Finish: The finish is of course long, but rustic and bittersweet. I’d also classify the finish as roaring. For my palate, a similar experience can be had by tasting Ardbeg 10: massive waves of flavor come pouring back a few seconds after the sip is down. The intensity of the experience is so high that I found myself tasting notes of this Cognac long after the tasting session. And at various moments after the tasting, I kept running my tongue over my teeth and actually got flavors from this Cognac. Seriously. There is an interesting contrast between the smells and the flavors into the finish. The aromas hint at something dessert-like and sweet, but the finish confirms this is anything but that. The underlying force from the wood provides a sturdy backbone and drives the Cognac forward with dry spice and dark candied fruit.


The Mauxion Bons Bois Mutlimillésime is quite an experience. Everything about this Cognac is high impact, and therefore memorable. Those who will consider purchasing this bottle must be comfortable with overproof spirits. One must be willingly looking for a Cognac that is not fruit-forward but that is spice and oak driven. One must consider that elegance and rusticity can coexist and not clash with each other. And finally, one must be comfortable with the fact this is most likely going to be quite different from many of the other Cognacs already on the drinks rack – take this from someone who has tremendous respect for a well-blended XO. For the cooler months headed our way, it’s a real killer!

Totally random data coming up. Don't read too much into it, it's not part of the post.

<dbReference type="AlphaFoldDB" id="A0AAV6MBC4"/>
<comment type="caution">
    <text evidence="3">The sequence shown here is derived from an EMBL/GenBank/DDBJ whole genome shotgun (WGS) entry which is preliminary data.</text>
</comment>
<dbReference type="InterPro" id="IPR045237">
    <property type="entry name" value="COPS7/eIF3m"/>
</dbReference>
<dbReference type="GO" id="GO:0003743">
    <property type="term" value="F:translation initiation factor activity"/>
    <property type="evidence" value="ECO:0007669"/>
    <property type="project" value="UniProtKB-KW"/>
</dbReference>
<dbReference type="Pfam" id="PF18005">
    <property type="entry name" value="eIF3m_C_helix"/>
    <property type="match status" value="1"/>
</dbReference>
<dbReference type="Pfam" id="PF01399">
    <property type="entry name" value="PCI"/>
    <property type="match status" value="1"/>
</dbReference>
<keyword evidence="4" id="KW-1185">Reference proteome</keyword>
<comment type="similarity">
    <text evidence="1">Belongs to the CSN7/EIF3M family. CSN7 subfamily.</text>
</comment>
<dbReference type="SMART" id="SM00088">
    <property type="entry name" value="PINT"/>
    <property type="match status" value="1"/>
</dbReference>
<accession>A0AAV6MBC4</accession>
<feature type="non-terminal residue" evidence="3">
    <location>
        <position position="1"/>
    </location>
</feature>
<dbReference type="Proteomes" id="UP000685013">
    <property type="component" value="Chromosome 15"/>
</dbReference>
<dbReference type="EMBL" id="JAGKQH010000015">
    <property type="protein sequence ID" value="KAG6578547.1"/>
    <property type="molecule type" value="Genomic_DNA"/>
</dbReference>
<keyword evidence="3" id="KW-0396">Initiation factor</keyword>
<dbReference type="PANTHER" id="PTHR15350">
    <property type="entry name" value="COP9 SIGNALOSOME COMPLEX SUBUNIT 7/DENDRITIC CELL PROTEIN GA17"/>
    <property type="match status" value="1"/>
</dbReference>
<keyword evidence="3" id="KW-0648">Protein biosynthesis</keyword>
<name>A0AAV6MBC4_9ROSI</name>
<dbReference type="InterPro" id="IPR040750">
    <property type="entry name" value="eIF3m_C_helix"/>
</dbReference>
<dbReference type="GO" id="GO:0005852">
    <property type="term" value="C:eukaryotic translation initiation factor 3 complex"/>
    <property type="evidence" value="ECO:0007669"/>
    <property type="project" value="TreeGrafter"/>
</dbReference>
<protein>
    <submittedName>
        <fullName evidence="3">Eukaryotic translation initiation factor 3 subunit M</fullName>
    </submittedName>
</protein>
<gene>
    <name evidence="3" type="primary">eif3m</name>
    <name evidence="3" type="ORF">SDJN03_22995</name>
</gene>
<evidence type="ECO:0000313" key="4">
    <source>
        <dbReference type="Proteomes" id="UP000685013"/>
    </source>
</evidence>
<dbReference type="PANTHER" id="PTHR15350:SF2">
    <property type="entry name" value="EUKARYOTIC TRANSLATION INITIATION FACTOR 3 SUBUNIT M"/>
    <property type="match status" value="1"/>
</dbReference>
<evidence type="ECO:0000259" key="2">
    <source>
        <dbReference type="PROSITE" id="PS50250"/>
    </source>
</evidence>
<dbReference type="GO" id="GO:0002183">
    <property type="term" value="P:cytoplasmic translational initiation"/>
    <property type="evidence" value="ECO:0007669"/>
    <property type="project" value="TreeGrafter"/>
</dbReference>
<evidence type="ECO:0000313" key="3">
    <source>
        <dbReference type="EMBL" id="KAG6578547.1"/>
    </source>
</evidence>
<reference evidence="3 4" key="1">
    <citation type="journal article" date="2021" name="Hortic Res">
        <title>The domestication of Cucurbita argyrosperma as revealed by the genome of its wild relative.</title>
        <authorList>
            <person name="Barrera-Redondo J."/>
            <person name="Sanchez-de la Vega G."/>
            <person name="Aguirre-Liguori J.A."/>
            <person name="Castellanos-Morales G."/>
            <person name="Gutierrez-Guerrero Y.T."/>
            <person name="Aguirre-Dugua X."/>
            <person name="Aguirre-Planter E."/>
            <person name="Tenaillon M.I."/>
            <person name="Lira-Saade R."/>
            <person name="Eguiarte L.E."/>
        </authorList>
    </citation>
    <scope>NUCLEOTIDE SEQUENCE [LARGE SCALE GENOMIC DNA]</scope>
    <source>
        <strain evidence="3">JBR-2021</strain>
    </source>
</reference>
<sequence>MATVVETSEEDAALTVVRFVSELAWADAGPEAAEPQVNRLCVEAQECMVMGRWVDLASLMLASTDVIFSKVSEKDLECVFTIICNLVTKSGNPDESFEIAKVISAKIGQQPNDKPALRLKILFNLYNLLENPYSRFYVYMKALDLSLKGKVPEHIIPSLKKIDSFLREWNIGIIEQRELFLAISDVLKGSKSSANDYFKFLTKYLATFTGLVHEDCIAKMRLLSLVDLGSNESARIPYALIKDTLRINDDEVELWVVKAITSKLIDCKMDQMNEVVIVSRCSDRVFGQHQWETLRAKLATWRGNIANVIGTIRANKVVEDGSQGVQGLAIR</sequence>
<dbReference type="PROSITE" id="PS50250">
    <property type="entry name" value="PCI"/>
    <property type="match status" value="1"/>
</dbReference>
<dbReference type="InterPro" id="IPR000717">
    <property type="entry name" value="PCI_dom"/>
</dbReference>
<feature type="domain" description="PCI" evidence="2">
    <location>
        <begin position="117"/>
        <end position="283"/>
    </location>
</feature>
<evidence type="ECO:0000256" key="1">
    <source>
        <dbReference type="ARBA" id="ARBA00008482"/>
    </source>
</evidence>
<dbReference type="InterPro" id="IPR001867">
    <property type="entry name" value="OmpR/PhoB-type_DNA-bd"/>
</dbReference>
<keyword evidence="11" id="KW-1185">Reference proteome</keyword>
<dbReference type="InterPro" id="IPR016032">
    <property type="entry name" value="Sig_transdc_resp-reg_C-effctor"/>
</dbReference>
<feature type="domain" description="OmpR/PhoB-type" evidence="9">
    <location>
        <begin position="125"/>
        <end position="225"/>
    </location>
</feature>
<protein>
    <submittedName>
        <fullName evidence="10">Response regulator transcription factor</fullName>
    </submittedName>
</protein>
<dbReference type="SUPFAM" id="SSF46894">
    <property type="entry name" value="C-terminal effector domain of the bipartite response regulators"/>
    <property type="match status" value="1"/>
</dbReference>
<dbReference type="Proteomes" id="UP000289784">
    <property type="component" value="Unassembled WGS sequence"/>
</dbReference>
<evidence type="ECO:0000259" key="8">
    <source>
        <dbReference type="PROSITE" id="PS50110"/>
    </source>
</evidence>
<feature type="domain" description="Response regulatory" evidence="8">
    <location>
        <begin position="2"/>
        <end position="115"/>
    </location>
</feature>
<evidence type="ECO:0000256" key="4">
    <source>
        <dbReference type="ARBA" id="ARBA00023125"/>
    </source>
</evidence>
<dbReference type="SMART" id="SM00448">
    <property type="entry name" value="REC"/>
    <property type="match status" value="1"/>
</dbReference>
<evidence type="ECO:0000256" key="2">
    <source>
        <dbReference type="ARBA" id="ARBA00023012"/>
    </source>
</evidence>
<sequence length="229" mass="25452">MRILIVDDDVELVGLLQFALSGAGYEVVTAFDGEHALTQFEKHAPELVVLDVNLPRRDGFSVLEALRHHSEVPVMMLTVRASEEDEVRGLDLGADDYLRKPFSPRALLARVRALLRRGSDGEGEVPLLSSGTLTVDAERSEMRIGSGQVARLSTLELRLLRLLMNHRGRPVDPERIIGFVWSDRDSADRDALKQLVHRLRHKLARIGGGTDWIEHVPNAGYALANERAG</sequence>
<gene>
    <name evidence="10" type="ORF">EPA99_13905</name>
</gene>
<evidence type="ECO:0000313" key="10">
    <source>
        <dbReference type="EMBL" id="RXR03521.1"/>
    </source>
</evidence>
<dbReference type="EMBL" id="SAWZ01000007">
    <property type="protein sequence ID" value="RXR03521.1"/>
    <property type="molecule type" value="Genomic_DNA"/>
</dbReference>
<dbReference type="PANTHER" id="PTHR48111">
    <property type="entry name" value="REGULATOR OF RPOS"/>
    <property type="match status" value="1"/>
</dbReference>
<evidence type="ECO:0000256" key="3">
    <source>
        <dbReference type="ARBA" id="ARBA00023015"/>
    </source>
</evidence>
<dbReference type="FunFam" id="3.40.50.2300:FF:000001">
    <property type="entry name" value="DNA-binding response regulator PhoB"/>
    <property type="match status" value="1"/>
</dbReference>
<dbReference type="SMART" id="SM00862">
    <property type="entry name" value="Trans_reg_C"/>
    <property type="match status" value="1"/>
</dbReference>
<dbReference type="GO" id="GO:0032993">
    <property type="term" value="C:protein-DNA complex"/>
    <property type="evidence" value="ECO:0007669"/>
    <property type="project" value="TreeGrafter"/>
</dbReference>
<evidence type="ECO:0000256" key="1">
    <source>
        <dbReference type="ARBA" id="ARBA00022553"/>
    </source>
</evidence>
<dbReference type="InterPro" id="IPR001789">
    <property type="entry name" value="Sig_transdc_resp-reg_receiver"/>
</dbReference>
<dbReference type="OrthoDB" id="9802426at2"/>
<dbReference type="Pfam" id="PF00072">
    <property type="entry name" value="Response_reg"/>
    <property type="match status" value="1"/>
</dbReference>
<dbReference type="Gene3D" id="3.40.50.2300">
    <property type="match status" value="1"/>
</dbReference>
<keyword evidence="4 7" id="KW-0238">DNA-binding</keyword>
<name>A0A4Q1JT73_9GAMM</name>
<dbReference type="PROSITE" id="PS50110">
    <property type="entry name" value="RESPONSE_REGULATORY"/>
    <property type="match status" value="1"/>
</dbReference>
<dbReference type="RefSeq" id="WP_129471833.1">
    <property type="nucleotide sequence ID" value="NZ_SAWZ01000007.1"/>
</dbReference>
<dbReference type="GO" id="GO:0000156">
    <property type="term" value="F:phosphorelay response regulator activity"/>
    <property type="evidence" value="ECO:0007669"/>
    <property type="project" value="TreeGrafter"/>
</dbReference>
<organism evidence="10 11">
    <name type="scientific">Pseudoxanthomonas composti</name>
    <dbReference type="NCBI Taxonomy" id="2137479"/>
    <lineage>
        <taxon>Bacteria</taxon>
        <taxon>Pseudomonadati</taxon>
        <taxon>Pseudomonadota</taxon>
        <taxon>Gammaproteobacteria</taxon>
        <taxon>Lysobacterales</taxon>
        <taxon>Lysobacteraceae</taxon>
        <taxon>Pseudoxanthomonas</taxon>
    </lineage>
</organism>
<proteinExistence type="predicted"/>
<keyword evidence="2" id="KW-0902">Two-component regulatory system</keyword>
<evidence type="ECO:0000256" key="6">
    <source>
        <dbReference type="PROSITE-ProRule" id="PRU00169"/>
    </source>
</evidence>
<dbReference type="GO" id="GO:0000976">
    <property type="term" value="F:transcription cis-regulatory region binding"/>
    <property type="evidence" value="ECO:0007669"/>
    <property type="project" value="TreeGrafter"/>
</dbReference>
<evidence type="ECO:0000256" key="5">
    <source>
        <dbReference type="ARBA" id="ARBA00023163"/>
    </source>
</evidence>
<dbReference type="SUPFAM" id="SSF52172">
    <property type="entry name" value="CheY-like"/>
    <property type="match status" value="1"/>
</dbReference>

Mauxion Sélection Multimillésimes Cognac with glass, cork and certificat
Oh and one last thing: When you finish your glass, don’t rinse it; don’t clean it. Come back to it hours later, or even the next morning. Your nose will thank you. Head over the product page to learn more about the Mauxion Bons Bois Multimillésime.

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Taylor joined the Cognac Expert team at the start of 2021. Based in France, he manages Originals and B2B projects and contributes to the blog and the podcast. While Cognac is the spirit he holds dearest, Taylor has a keen interest in exploring different spirits from all over the world.


  1. Avatar

    25 hectoliter pot still is not as said 25’000 liters in capacity but 2’500 liters…

  2. Avatar

    Olivier, thank you for pointing out my inadvertent error. I got careless with my zeros. To clear the record, a 25 hectoliter pot still has a 2500 liter capacity. Again, thank you.